Myanmar Judge Ye Lwin has decided to proceed to trial with charges against two Reuters journalists accused of violating Myanmar's colonial-era Official Secrets Act in their coverage of the Rakhine crisis.
The decision was announced in a hearing this morning that lasted less than 20 minutes.
Both journalists Wa Lone and Kyaw Soe Oo pled not guilty in the hearing.
The trail is set to begin on 16 July.
Mr Stephen J. Adler, President and Editor-in-Chief, Reuters expressed his disappointment with the turn of events.
“We are deeply disappointed that the court declined to end this protracted and baseless proceeding against Wa Lone and Kyaw Soe Oo. These Reuters journalists were doing their jobs in an independent and impartial way, and there are no facts or evidence to suggest that they’ve done anything wrong or broken any law. They should be released and reunited with their families, friends, and colleagues. Today’s decision casts serious doubt on Myanmar’s commitment to press freedom and the rule of law,” said Mr Adler in a press statement.
The pictures of Wa Lone's signature thumbs up, of Kyaw Soe Oo holding his tiny daughter, had started to look eerily similar as the 29th pre-trial hearing approached well over six months after they were arrested.
This appears to be only the beginning for the pair arrested last December following their reporting on the slayings of 10 Rohingya Muslim men and boys in the village of Inn Din.
Despite the fact that their work was followed by disciplinary actions against seven soldiers involved in “clearance operations” that have resulted in more than 700,000 Rohingya fleeing to neighbouring Bangladesh, the only thing standing between the Reuters journalists and a maximum sentence of 14 years in prison appears to be the claim that they had “secret documents” in their possession.
Two police officers, Moe Yan Naing and Khin Maung Lin, were arrested at the same time as the Reuters journalists in December 2017. The first went on to offer what was characterized as a bombshell testimony implicating senior officers in a plot to entrap the reporters, while the other was mysteriously absent from court when called on to testify on June 18.
On top of this, in a recent interview with local Myanmar media, defence attorney Than Zaw Aung said that based on what he had been told by his clients, the allegedly secret documents contained information that was publicly available. He said the same for documents extracted from the journalists' phones.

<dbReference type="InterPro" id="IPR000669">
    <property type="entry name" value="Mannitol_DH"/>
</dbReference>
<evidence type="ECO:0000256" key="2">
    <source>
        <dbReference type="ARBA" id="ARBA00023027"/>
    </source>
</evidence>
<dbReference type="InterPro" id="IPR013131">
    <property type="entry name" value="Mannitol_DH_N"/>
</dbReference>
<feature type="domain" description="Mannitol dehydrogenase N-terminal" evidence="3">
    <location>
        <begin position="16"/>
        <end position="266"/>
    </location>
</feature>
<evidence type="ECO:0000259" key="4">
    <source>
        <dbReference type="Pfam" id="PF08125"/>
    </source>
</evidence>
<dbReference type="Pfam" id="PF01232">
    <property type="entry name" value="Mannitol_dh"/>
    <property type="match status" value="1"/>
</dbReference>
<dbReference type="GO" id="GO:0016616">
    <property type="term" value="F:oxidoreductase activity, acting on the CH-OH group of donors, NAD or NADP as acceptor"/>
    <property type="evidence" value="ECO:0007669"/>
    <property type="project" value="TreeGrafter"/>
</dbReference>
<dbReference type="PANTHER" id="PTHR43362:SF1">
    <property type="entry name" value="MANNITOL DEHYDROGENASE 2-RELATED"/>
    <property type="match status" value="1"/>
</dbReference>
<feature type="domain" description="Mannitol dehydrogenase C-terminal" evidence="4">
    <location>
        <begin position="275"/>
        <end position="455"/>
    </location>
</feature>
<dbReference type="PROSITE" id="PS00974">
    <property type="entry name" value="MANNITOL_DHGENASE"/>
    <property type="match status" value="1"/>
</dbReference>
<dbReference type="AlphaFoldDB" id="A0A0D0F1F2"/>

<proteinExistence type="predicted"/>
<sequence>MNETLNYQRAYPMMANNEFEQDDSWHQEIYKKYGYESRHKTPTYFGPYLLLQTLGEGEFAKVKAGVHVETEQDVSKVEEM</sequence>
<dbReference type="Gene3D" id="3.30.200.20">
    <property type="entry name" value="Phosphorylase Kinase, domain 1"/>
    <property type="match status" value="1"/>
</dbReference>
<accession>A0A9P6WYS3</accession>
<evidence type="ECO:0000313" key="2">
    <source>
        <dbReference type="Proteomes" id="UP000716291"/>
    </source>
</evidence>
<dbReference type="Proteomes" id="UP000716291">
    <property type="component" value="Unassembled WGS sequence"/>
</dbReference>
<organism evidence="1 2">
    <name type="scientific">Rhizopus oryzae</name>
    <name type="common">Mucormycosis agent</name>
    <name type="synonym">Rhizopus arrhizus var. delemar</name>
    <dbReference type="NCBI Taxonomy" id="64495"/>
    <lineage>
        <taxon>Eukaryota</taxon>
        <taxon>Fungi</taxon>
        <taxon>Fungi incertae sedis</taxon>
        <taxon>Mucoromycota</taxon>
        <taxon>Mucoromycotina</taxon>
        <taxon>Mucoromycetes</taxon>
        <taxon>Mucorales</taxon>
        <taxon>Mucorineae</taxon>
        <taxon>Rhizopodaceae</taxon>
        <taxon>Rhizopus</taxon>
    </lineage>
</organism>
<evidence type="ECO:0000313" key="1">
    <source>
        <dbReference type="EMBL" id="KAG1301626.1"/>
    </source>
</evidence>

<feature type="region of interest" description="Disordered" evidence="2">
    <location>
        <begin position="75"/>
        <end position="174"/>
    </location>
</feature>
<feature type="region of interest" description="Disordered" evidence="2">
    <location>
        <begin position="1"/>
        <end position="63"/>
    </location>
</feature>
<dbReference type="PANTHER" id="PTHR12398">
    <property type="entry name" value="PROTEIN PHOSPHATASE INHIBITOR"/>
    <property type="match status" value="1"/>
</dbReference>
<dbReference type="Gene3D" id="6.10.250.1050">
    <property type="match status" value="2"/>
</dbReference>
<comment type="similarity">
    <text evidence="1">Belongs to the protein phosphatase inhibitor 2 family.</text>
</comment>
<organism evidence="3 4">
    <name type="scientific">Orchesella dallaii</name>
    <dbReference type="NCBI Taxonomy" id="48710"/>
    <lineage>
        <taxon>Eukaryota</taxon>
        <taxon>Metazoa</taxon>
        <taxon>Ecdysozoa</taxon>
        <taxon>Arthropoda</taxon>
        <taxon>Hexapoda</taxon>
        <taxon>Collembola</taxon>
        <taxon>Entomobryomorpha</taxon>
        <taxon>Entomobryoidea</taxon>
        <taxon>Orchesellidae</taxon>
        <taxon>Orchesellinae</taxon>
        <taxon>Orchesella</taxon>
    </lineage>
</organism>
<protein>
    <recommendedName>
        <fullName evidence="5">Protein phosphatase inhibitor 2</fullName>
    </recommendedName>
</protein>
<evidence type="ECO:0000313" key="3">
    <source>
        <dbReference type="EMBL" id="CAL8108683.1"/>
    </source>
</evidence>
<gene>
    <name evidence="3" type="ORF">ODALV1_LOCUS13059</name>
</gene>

“And if they were secret papers that had been leaked, why not take action against the relevant departments over the loss of the documents?” Than Zaw Aung asked, according to the media report.
In addition to the case bringing a steady succession of witnesses engaged in what some observers claim are poorly planned set-up tactics, the pair are accused of violating a low that has been dismissed as a colonial relic that is in desperate need of amendment, namely the requirement of proof that possession of secret documents poses a genuine risk to national security.
The ruling National League for Democracy-led government had been mute on the case until State Counsellor Aung San Suu Kyi offered oddly contradictory statements in a June 8 interview with Japanese broadcaster NHK that the Reuters journalists “broke the Official Secret Act,” but that, “we cannot say whether they were guilty or not.”
Rights groups have expressed their concerns over the case.
Human Rights Watch as an example claims the case smacked of the “tactics long-favored by past military juntas.”
There is constant uncertainty on the part of the media in Myanmar as to what can and cannot be published, with charges under Article 66(d) of the 2013 Telecommunications Law having become a favorite for muzzling reporting deemed to be sensitive. Even when charges are dismissed, the lives of these journalists are turned upside down when they are unable to make bail and are forced to fight for their freedom from the inside of a cell.
At the very least, this type of legal harassment sends a very strong message from the state that a line has been crossed.
Clearly defining these lines will require clearly defined laws – laws that allow journalists like Wa Lone and Kyaw Soe Oo to pursue their profession with dignity and within their legal rights. For that, Myanmar appears to have a long way to go.